Idaho Examiner -
Idaho Rep. Tom Loertscher

Monday, February 27, 2006

House Highlights - Week Seven 2006

By Tom Loertscher
You probably wouldn’t expect that there are so many traditions that have developed in the House over the years, but to one degree or another most of what we do around here is caught up in a certain amount of tradition. That’s not a problem but it might seem a little strange to a first time observer. One of those traditions is a light hearted “ceremony” centered around a little statuette of a bird, namely a crow. The tradition is that if a bill or a motion that is voted on the floor of the House does not receive at least twenty yes votes the crow “flies” to the maker of the motion or the sponsor of the bill. It happened this week as a bill to require ventilated smoking rooms in bowling alleys failed, having received only eighteen affirmative votes. The sponsor was caught between the head-on collision of two freight trains, the one group wanting an outright smoking ban, and the other wanting to preserve property rights.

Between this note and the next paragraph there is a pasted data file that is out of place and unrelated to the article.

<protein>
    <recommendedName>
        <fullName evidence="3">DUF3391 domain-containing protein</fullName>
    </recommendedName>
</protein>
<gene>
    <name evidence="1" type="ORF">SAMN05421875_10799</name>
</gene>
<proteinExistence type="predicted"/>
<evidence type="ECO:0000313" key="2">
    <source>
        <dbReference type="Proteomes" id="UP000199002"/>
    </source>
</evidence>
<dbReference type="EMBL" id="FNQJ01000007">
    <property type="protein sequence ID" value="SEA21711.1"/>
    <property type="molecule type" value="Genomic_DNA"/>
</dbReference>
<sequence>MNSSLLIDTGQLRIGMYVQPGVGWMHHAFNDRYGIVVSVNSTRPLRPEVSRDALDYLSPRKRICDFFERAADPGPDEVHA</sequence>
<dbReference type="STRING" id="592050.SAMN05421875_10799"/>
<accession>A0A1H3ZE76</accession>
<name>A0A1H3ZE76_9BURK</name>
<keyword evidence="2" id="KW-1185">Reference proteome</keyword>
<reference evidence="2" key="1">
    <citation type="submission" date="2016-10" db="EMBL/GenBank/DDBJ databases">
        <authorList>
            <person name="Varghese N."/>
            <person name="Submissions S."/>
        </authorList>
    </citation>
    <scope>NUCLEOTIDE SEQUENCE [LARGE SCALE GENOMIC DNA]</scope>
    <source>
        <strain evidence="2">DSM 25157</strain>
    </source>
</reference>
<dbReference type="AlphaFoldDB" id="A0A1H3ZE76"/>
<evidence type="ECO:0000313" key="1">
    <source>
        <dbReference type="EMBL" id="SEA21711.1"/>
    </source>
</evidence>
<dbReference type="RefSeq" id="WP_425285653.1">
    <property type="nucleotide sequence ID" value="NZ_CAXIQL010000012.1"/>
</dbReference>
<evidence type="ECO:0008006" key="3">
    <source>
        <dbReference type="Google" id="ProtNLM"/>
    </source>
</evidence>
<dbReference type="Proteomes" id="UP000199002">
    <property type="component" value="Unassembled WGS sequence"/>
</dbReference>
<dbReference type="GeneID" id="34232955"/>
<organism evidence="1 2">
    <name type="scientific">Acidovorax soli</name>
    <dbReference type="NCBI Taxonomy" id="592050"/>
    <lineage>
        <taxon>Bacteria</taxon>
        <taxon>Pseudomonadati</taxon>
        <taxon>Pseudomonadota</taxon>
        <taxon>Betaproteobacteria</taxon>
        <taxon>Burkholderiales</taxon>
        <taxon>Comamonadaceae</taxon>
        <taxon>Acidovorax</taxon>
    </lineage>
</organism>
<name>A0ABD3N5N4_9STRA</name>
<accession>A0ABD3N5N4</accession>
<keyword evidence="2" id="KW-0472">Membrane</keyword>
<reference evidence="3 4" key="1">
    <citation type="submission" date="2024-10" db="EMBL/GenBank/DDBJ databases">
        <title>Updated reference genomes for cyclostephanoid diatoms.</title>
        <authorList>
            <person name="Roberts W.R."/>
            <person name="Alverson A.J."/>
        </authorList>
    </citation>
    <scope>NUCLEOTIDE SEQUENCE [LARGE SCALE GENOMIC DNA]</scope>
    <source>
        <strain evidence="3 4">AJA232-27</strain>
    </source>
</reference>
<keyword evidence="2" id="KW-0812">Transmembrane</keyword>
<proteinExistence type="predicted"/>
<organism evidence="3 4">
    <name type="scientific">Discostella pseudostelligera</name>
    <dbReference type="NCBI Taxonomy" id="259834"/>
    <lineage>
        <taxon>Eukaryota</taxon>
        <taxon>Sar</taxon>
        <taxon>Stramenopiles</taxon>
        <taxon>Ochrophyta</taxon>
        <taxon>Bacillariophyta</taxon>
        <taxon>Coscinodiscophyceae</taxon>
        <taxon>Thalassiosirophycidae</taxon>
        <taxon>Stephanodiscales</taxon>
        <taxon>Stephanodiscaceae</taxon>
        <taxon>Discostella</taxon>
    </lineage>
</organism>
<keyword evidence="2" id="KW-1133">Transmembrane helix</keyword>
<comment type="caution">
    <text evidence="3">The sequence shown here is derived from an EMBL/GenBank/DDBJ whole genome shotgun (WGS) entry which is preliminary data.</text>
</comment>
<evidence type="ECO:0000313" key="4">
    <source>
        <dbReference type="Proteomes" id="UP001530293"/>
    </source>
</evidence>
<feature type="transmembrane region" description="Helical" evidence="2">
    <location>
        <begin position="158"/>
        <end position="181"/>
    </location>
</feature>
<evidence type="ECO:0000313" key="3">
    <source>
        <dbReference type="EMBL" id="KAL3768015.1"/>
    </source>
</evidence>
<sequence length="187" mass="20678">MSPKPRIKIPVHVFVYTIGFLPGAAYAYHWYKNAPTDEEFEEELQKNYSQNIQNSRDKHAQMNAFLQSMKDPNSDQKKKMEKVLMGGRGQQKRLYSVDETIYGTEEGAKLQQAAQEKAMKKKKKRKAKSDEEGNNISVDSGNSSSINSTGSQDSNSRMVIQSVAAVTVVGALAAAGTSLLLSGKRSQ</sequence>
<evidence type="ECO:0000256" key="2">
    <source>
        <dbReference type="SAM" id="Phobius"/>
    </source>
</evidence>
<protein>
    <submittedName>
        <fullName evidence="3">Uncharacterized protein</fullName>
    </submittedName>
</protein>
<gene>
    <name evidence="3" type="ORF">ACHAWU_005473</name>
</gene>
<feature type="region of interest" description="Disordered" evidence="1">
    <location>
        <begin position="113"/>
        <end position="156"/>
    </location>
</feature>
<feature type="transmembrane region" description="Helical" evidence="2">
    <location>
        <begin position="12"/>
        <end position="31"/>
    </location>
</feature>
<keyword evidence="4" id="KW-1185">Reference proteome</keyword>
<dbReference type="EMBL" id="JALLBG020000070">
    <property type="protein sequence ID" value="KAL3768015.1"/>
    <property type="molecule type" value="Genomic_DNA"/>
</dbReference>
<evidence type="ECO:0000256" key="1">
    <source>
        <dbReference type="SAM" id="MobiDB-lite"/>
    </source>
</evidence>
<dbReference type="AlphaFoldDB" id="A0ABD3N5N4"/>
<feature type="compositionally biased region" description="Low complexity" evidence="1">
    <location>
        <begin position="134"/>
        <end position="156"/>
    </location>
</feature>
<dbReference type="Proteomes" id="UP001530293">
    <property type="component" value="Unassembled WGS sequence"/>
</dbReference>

It must be a developing tradition to create at least half dozen special license plates each year. There’s a broad range to choose from these days and there are more on the way if the Senate approves several new ones that cleared the House during the week. Two choices that readily come to mind are the veteran’s motorcycle plate and the historical plate. This has been a favorite way for organizations to raise a little extra cash. Here’s how it works. If you want to have one of these fancy plates you can pay the extra fee and the extra money then goes to that organization. The latest one has the proceeds going to the State Historical Society. Maybe someday we will run out of causes and there will be no more need for all this special treatment. I am reminded about what my uncle who lives in Texas told me once about special license plates in that state. Texas discovered how popular they were and raised so much money that they decided that it would be a great source for even more revenue. The fees were increased so much that Texans quit buying the novelties and now they aren’t so popular any more. In Idaho there is a mighty fine license plate for almost anyone’s taste. But there’s even more to this story. There has been a renewed effort undertaken to remove the words “Famous Potatoes” from the standard license plate. That effort has not been successful in the past and the Idaho Potato.

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